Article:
tensions in the area that had been festering for decades
into violent confict, which was then perpetuated by
various armed groups. Te most prominent of such
groups were the Nationalist and Integrationist Front
(FNI) and the Union of Congolese Patriots (UPC).
Te complexity of the military campaign combined
with confict over access to mineral wealth took its
toll on the collaborative relationship between Rwanda
and Uganda, with a number of armed confrontations
and battles taking place between both militaries. In
addition, an array of other armed groups continued to
contribute to the destabilisation of the region.
1.2 Peace accords
A ceasefre was secured through the Lusaka Accords
(1999) and a UN peacekeeping mission was deployed
(MONUC) the following year, but despite these de-
velopments, the violence continued. In 2001, Laurent-
Dsir Kabila was assassinated. Shortly thereafer his
son Joseph was appointed head of state. In 2002 the
Inter-Congolese Dialogue and a series of peace agree-
ments between the principal warring parties resulted
in an uneasy cessation of hostilities, and paved the
way for the incorporation of many of the larger armed
groups and militia into the Forces Armes de la R-
publique Dmocratique du Congo (FARDC). However,
the FDLR and an unknown number of armed groups
continued to operate in the eastern DRC. Democratic
elections were held in 2006, with Joseph Kabila being
elected president.
In late-2006 and early 2007, the Congrs national pour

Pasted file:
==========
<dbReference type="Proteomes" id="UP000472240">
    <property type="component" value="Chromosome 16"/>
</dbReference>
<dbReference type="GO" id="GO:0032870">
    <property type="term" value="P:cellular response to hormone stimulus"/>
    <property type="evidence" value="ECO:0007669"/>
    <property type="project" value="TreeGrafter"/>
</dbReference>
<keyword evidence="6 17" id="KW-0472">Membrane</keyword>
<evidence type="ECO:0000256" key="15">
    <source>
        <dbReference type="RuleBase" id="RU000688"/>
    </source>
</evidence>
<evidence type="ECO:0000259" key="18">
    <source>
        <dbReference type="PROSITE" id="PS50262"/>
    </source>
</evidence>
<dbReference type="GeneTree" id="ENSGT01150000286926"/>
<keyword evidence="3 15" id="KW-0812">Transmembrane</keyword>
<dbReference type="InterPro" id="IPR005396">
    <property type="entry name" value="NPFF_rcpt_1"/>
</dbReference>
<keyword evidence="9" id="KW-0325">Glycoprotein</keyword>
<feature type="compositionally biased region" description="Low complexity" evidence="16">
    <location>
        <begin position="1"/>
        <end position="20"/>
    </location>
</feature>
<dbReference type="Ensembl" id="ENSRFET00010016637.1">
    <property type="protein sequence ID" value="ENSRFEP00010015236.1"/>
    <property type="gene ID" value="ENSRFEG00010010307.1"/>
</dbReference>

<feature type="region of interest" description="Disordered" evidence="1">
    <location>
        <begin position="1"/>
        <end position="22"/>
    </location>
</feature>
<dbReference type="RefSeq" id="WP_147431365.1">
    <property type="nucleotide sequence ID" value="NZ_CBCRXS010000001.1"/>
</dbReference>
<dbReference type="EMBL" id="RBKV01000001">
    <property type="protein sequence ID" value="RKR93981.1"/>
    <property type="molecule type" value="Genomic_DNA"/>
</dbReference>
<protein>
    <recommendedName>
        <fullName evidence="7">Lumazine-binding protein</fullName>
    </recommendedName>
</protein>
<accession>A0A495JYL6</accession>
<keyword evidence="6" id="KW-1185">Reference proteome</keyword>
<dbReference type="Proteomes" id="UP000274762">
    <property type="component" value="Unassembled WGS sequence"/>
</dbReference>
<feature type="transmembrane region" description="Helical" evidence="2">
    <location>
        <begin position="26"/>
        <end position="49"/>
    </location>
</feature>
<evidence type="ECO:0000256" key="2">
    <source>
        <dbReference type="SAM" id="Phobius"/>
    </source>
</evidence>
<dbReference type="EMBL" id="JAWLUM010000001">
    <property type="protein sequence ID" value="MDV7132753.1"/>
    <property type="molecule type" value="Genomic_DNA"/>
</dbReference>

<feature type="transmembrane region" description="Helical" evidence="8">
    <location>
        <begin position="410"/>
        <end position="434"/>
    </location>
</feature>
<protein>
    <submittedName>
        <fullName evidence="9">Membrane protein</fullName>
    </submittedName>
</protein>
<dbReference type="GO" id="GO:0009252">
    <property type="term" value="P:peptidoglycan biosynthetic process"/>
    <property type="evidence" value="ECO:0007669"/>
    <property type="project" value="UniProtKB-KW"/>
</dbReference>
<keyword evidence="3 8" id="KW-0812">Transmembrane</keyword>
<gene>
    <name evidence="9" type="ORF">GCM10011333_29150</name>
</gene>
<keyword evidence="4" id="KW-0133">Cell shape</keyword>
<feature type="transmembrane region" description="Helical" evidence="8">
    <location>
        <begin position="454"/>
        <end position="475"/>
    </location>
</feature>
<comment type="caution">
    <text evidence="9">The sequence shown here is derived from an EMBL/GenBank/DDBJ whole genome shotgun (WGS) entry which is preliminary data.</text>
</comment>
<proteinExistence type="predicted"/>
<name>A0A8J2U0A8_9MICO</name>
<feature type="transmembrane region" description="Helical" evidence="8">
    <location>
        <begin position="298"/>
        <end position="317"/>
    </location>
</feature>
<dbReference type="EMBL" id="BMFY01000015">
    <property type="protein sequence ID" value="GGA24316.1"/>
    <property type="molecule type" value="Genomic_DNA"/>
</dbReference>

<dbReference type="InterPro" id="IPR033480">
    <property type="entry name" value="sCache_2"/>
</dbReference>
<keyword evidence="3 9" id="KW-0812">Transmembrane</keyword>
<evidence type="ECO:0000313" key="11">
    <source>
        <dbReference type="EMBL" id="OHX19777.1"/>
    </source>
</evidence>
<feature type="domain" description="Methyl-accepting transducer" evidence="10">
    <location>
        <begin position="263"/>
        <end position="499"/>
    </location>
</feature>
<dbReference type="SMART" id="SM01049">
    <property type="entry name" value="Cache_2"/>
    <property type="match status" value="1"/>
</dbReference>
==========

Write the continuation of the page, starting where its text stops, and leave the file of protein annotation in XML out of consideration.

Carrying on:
la dfense du peuple (CNDP), led by Laurent Nkunda
escalated tensions in the Kivu provinces by launch-
ing a military campaign against the FDLR. Te CNDP
was comprised of elements from one of the RCD
splinter groups, as well as combatants formerly asso-
ciated with militia and other armed groups, and had
been operating as brigades within the DRC govern-
ment armed forces, the FARDC. Te CNDP withdrew
from the FARDC and initiated a military campaign
against the government forces. Te violence was even-
tually restrained through a peace accord in 2009, with
agreement that the bulk of the CNDP forces, as well
as some militia groups, would be incorporated into
the FARDC. However, sizeable areas of the eastern
DRC continued to be unstable, with an assortment of
armed/militia groups remaining active, particularly
in mining areas.
4 Grard Prunier, Africas world war: Congo, the Rwandan
genocide, and the making of a continental catastrophe, Oxford, Oxford
University Press, 2009.
5 Jason Stearns, Dancing in the glory of monsters: the collapse of the
Congo and the great war of Africa, New York, PublicAfairs, 2011.
6 Grard Prunier, Africas world war: Congo, the Rwandan genocide,
and the making of a continental catastrophe, Oxford, Oxford University
Press, 2009; Filip Reyntjens, Te Great African War: Congo and Regional
Geopolitics, 1996-2006, Cambridge, Cambridge University Press, 2009.